According to the World Bank, it was estimated that in 2020 the Bolivian economy contracted by 7.3%. Meanwhile poverty, based on the number of people living on $5.50 (all figures in USD) or less per day, increased by about nine percentage points to reach 31%.

Bolivian industries that saw growth during the pandemic

A woman having a virtual interview with two other people, representing a group of coworkers discussing about Bolivia tech companies.
Internet consumption in Bolivia grew 40% in 2020

In March 2020, the Bolivian government decreed the suspension of face-to-face classes in public and private institutions, as well as the suspension of unessential attendance at offices. This situation forced Bolivians to hire internet providers or acquire internet plans with a higher internet speed to continue with their lives under the restrictions of a quarantine.

Eduardo Trigo, president of the Bolivian Telecommunications Chamber (Catelbo), declared in an interview with local news portal Bolivia Emprende, that mobile internet consumption in the country increased by 40% during 2020. In addition, the telephony company Viva, registered an increase in demand for internet services of 22%, compared to 2019. 

The e-commerce sector in Bolivia also grew considerably during the quarantine. Multicenter — the most used e-commerce platform in Bolivia — reached more than 300,000 new registered users between March and April 2020, compared to the same period in 2019. In the same way, virtual transactions registered by Multicenter grew by 210%.

The pharmaceutical industry also reported growth in sales during the pandemic, due to the high demand for cleansing products and masks to protect against the spread of the virus.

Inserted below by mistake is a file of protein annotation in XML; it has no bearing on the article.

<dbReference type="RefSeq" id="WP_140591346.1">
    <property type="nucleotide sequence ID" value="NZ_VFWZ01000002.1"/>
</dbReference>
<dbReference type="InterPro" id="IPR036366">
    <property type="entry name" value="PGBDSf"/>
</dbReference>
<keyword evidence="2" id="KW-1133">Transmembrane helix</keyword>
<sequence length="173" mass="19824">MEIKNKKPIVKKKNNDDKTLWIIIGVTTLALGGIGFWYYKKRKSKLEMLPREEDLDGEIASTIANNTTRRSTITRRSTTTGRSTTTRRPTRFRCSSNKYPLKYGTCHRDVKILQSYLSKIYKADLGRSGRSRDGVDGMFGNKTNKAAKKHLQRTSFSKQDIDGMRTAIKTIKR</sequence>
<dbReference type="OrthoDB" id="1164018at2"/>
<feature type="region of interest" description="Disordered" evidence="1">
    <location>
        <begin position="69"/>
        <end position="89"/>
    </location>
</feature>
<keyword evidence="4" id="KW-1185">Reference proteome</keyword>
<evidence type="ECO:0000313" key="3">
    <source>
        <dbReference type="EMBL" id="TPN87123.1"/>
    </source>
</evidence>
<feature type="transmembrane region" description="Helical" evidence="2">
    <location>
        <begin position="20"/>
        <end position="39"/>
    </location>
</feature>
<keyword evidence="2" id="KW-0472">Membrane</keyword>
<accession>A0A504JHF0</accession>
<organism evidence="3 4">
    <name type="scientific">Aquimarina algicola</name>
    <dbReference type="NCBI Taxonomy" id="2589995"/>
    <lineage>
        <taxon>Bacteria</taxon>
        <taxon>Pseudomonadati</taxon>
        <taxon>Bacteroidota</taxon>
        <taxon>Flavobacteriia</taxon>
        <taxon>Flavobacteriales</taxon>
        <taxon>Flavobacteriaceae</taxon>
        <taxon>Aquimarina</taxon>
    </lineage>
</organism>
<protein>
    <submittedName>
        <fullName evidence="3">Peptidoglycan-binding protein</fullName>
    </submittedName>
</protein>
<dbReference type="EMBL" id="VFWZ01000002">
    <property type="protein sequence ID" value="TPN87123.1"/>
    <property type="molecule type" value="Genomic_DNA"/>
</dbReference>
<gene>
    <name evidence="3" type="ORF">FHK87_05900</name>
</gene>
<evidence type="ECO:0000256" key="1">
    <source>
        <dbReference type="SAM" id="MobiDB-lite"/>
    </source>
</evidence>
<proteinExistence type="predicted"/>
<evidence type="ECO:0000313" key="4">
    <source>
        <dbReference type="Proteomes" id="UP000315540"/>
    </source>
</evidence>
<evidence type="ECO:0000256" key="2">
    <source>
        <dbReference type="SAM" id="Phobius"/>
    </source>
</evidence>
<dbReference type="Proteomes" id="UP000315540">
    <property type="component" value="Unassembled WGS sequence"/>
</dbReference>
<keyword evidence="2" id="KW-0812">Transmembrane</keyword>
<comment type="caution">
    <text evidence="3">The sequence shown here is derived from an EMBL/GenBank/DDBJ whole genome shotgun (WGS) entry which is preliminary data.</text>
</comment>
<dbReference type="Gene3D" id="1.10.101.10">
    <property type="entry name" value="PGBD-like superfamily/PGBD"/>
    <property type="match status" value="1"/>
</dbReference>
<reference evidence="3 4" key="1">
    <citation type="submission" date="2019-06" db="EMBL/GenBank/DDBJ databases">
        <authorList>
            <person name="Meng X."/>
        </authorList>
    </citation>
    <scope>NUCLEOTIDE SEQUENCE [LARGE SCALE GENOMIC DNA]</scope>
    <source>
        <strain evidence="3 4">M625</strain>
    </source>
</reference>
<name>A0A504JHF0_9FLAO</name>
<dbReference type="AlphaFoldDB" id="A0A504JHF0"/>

3 Bolivia tech companies that will emerge stronger after the pandemic

The following Bolivia tech companies grew during the pandemic and are expected to continue on their upward trajectories in 2021:

Yaigo

Yaigo is a Bolivian delivery company founded in 2015, which became a highly relevant company in the country because it covers the growing delivery services demand in the main cities of the country. Yaigo was founded by Carlos Barrera, Saul Paniagua, and Ariel Valverde, who sought to offer the Bolivian public an innovative solution for the delivery of different products.

During the pandemic, Yaigo’s services became crucial to meeting the needs of many Bolivians, since local restaurants could only sell their products through home delivery services. While the app was also used extensively for delivery of other products. This enterprise had impressive growth during 2020, expanding to to the likes of El Salvador, Mexico, and Paraguay.

Creotec

The Meditec respirator developed by Bolivia tech company Creotec
The Meditec respirator developed by Creotec

Creotec is a Bolivian company dedicated to the manufacture of personalized prostheses using 3D printing technology for people with disabilities and limited economic resources. During the pandemic, hospitals in Bolivia required respirators for patients infected with the coronavirus. Creotec, through its ‘Meditec‘ program, promoted the manufacture of low-cost artificial respirators to help save more people infected by COVID-19.